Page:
Central Asia's rare-earth reserves & global geopolitics
    The new great game

    ANALYTICS  14 June 2024 - 17:50

    Fuad Muxtar-Agbabali

    Central Asia, encompassing Kazakhstan, Kyrgyzstan, Tajikistan, Turkmenistan, and Uzbekistan, along with Afghanistan and Mongolia, is home to some of the world's largest but largely untapped reserves of rare-earth minerals. This has been known for some time, but three recent developments have dramatically increased the global importance of these reserves.

    Firstly, rare earths have become crucial for modern technology and the clean energy transition, putting them at the center of international focus.

    Secondly, China, traditionally the primary processor and supplier of rare earths, has reduced or cut off supplies to Western firms in response to sanctions following Moscow’s expanded invasion of Ukraine. This move has forced the West to seek alternative sources, turning their attention to Central Asia.

    Thirdly, the Central Asian countries themselves see Western involvement in their rare-earth sectors as a way to reduce Russian control and prevent Beijing from replacing Moscow as the dominant power in the region.

    A new economic frontier

    All Central Asian governments are keen to develop their rare-earth sectors as a potential replacement for the revenues they have historically generated from oil and gas sales. However, like their petroleum industry, these countries lack the resources to develop these sectors independently and must therefore rely on external funding.

    This necessity has triggered a diplomatic contest involving China, Russia, and the West, which some are dubbing the “Great Game of the XXI century”. Unlike the historical Great Game, which was a duel between Russia and Great Britain, this new version involves a broader array of participants, including the Central Asian nations themselves.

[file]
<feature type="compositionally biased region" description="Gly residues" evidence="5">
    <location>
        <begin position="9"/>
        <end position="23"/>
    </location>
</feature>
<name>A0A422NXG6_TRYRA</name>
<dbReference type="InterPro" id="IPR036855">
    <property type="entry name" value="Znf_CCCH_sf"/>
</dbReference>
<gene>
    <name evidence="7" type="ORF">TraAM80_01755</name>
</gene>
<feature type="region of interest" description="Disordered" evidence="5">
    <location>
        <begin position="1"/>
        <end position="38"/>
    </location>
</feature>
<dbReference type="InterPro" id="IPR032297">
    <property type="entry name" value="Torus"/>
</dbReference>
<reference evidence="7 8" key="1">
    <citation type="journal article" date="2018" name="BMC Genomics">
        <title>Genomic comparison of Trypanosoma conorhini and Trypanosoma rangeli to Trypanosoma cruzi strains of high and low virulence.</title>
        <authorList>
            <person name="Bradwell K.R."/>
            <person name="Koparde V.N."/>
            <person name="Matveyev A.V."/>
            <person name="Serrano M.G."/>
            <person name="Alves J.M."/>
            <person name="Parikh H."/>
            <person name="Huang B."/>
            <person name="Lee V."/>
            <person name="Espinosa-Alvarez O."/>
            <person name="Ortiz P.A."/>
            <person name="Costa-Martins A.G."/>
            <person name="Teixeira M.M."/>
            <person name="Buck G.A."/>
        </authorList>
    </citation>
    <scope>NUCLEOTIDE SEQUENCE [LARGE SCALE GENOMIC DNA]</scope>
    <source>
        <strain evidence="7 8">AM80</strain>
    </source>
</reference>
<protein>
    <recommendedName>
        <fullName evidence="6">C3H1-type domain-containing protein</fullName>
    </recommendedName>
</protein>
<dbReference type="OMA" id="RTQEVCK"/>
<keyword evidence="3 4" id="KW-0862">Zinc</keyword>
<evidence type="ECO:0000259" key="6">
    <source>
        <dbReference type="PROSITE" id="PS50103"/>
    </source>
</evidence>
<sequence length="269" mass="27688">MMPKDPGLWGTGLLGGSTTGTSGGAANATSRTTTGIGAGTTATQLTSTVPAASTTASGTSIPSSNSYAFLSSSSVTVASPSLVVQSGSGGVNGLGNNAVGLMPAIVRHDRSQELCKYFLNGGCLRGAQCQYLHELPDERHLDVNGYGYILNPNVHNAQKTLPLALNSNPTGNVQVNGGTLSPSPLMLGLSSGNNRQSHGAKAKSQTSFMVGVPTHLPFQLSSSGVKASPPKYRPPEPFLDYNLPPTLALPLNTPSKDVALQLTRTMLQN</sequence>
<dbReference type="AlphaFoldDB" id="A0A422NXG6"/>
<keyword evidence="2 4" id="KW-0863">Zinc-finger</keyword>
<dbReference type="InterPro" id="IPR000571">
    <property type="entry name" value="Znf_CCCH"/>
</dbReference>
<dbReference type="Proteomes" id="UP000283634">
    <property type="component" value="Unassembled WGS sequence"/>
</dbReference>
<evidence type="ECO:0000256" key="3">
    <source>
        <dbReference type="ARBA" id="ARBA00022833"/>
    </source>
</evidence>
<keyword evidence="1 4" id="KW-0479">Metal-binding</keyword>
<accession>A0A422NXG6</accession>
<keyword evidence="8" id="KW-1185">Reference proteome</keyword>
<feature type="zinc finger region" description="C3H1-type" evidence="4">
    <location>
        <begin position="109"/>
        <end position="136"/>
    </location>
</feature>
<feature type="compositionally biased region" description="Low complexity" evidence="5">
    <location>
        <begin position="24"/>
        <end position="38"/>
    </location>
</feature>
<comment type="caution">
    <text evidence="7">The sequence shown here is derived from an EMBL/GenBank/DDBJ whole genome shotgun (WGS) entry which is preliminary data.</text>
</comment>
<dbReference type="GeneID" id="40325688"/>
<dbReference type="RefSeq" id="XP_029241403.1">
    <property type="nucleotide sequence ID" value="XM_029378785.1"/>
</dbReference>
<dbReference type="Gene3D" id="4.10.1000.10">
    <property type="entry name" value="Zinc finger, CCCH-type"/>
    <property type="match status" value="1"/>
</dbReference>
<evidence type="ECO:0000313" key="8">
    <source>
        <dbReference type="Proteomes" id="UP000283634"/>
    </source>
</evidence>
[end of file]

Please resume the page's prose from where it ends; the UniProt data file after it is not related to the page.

Diplomatic maneuvering

    The involvement of outside powers is critical in this context. Over the past year, all major players have sent senior officials to Central Asia and invited Central Asian representatives to their capitals to discuss rare-earth development. The differing agendas of these external powers complicate and intensify the competition.

    China has taken a leading role, especially in Kyrgyzstan and Tajikistan, where it controls most rare-earth mining leases. This aligns with Beijing’s ambition to dominate the rare-earth market, allowing it to project power in Central Asia and counter its geopolitical competitors. However, China's aggressive actions have sometimes provoked opposition in Central Asia, which might have been avoided with more cautious behavior. Additionally, Chinese moves have spurred the West into action in an area it had largely neglected.

    The European Union, United Kingdom, and Western allies, including South Korea, have significantly increased their focus on rare earths in Central Asia, issuing major reports and intensifying diplomatic efforts. These countries are now incorporating rare earths in Central Asia into their foreign policy agendas, something rarely seen before 2022.